Archives for category: grad school

Out of frustration, I started to compile some facts and opinions on academia vs industry.  I believe I’m not alone in this frustration, I believe that many of my fellow PhD graduates have experienced similar path: “yay I’m a PhD” – “I’m not yet competitive enough to be a faculty member in a decent university” – “be a postdoc with hope to write more papers, thus increasing competitiveness” – “I’m not yet competitive enough …” (iterate the last two steps as needed).

There have been many articles discussing the difficulty of getting an academic job and the futility of getting a PhD.  Most of the discussions came from US or Europe, and thus they mostly focused on the condition in the Western part of the world.

If you are interested, this article may not be a bad place to start.

Here are some points that I compile, which I think is applicable to the specific case of PhD engineering graduates in Singapore.  It is by no means exhaustive or error-proof, any suggestions would be appreciated.  And don’t you think we do need to make an exhaustive list before we decide our next step?  After all, we are an expert in doing literature review.  It’s only natural that we do literature review for major decisions in our lives, too.

1. Get an academic position in Singapore or overseas.

This is the natural and ideal step for those who aspire to be tomorrow’s professor.  Unfortunately, aspiration alone may not suffice for this noble endeavour.  Based on my observations (sample size < 30 though), a fresh PhD graduate from NUS will have a decent chance to get a lecturer / asst. professor position in a mid-tier university (i.e. neither the top research university nor the purely teaching college) at many countries, but not at Singapore.

The exception comes from the non-written-but-observable preference that the research universities in Singapore (i.e. NUS, NTU, perhaps SUTD soon) have for PhD graduates from overseas.  This practice is not exclusive to Singapore universities; I’ve heard that many universities in US have similar preference.  Intellectual inbreeding is bad for the future, that’s the idea.

As in many other things in life, there is an exception to the exception.  If you are extremely good or extremely lucky (perhaps “and” is a more suitable conjuction than “or”), then your own university may be willing to hire you, their own product, even without the embellishment an overseas postdoc may provide.  I have no definition for “extremely good”, but I know that ‘just’ being among the best in your batch or winning an award from your own university or one or two best paper awards do not count.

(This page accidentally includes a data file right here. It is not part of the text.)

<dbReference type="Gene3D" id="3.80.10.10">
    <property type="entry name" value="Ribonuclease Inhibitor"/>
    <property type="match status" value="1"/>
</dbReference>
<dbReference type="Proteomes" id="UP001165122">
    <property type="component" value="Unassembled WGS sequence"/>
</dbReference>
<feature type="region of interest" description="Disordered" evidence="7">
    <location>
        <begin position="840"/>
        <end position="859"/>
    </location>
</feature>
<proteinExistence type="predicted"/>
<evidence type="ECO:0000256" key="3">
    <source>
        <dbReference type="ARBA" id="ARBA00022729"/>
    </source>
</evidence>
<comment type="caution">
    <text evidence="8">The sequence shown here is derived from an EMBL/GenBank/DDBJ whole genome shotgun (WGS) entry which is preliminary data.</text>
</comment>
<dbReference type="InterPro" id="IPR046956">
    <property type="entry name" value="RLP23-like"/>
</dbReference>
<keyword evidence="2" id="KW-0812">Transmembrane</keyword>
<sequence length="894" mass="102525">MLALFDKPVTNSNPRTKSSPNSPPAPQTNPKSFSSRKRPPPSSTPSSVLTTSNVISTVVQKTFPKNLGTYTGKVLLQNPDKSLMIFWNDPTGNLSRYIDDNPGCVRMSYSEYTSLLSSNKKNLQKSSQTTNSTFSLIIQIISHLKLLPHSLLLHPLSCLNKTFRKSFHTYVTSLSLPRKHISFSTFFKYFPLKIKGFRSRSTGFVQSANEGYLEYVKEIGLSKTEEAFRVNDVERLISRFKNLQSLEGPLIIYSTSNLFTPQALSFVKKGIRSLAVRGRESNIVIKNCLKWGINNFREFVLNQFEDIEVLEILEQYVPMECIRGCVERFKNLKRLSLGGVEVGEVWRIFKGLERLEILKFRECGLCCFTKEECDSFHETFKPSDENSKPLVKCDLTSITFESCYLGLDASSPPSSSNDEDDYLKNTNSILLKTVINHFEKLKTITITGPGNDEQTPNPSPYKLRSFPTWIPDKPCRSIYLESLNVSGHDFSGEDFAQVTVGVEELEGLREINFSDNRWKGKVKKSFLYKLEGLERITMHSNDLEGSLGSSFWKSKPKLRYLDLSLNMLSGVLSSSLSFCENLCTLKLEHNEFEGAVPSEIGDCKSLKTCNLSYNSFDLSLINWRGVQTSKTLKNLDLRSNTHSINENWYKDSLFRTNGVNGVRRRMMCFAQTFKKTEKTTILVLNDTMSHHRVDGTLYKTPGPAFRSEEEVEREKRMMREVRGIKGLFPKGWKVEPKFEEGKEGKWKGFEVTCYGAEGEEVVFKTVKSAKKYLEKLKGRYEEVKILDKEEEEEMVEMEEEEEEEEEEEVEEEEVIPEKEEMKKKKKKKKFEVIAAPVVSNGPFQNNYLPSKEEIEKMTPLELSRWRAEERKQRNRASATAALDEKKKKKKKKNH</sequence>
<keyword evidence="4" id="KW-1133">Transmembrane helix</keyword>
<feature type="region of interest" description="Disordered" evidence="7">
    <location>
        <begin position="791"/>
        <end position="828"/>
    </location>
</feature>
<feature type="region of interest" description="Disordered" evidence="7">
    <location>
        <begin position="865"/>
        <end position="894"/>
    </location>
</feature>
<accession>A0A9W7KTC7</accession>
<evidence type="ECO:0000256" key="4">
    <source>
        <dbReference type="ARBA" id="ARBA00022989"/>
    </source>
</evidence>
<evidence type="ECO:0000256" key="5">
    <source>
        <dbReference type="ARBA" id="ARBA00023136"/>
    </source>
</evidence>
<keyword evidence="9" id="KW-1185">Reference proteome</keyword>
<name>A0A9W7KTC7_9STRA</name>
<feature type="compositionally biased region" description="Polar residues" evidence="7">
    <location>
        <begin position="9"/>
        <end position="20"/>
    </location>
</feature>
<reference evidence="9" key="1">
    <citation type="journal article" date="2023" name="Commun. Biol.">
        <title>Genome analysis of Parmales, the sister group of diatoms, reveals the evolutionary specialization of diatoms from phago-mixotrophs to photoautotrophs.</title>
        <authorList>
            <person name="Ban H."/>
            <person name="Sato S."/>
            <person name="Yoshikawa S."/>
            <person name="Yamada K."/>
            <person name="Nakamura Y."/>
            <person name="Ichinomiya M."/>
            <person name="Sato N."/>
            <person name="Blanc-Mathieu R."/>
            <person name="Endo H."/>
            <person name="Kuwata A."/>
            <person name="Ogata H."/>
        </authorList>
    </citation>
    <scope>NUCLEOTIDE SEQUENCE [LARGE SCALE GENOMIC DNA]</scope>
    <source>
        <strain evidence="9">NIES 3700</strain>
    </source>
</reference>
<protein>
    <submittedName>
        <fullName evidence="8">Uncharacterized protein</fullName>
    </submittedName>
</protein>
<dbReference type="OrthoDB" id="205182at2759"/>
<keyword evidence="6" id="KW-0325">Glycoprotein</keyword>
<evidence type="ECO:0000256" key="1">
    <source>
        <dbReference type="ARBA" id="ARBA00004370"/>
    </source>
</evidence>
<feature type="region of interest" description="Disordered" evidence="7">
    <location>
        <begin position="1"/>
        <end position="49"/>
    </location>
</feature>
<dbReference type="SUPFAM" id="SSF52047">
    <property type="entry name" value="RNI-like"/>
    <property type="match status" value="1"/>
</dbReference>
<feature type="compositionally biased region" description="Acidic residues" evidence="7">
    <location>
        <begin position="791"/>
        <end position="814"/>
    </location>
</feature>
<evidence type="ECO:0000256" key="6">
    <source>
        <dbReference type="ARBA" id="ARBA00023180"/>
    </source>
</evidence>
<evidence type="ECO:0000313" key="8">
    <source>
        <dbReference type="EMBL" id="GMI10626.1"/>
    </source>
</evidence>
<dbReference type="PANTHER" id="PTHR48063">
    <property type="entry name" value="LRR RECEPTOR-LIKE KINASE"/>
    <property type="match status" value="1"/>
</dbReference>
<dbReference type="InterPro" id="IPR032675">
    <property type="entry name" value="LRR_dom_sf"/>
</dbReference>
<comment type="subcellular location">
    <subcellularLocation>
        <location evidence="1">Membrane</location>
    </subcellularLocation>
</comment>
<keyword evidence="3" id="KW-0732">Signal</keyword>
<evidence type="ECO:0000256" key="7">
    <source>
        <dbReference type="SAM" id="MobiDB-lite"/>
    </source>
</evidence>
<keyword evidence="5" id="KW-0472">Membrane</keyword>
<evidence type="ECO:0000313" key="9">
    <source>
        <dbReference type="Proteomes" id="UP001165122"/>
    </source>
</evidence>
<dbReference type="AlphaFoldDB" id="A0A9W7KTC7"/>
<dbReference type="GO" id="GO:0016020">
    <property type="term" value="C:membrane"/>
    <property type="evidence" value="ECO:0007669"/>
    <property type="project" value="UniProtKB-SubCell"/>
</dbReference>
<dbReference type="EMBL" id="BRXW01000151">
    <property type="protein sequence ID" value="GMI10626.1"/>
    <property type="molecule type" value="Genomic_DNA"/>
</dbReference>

2. Get an overseas research (postdoc) position overseas.

So, let’s say one is not competitive enough to get an academic position, but one’s mind is already set in Singapore (there are a number of different reasons for this, from spouse preference to scholarship bond to economic analysis that sees Singapore as an ideal place to settle down), and one’s heart is set in academia (there are less reasons for this, I can only name three: a genuine passion to contribute to research and education, a fervent but erroneous belief on the existence of such passion, and a stubborn refusal to face the fact that the 4-8 years of hard PhD work may come to naught).  For such a one, the most obvious remedy is to clinch a postdoc position with a famous professor / research group overseas.  Hopefully, by the time you come back, you can land that coveted academic position.

3. Get a research position in Singapore.

But what if one cannot leave Singapore?  Perhaps for family reasons, or perhaps one just simply can’t stand the exponentially increasing rental rate and want to buy a resale flat.  Then the obvious (obvious does not mean optimal) path is to find a research position in Singapore.  This path is usually taken also by those who are not interested to join academia in the long term, but are not prepared to jump to industry straightaway.

Unfortunately, the phase of not-prepared-ness may extend indefinitely.  I think it is possible to be research fellow all one’s productive life, but is it good for one’s development?  (My professor would indignantly answer: development? what development?) Moving from one project to another (with or without a continuity of research theme), searching for job every two or three years, looking at the new assistant professors with jealousy (particularly if their list of publication is not more spectacular than one’s own), is it good for one’s sanity?

To be fair, there are practical benefits from making postdoc one’s “permanent” job.  The postdoc salary in Singapore is more than decent, unlike in the US (so I heard).  And don’t forget the time flexibility – few other jobs can compete in this aspect.  I heard that one female research fellow commented that postdoc is really a good job option (job, mind you, not career) for young mothers.

4. Join the dark side but keep that little light of yours, a.k.a join the R&D in industry.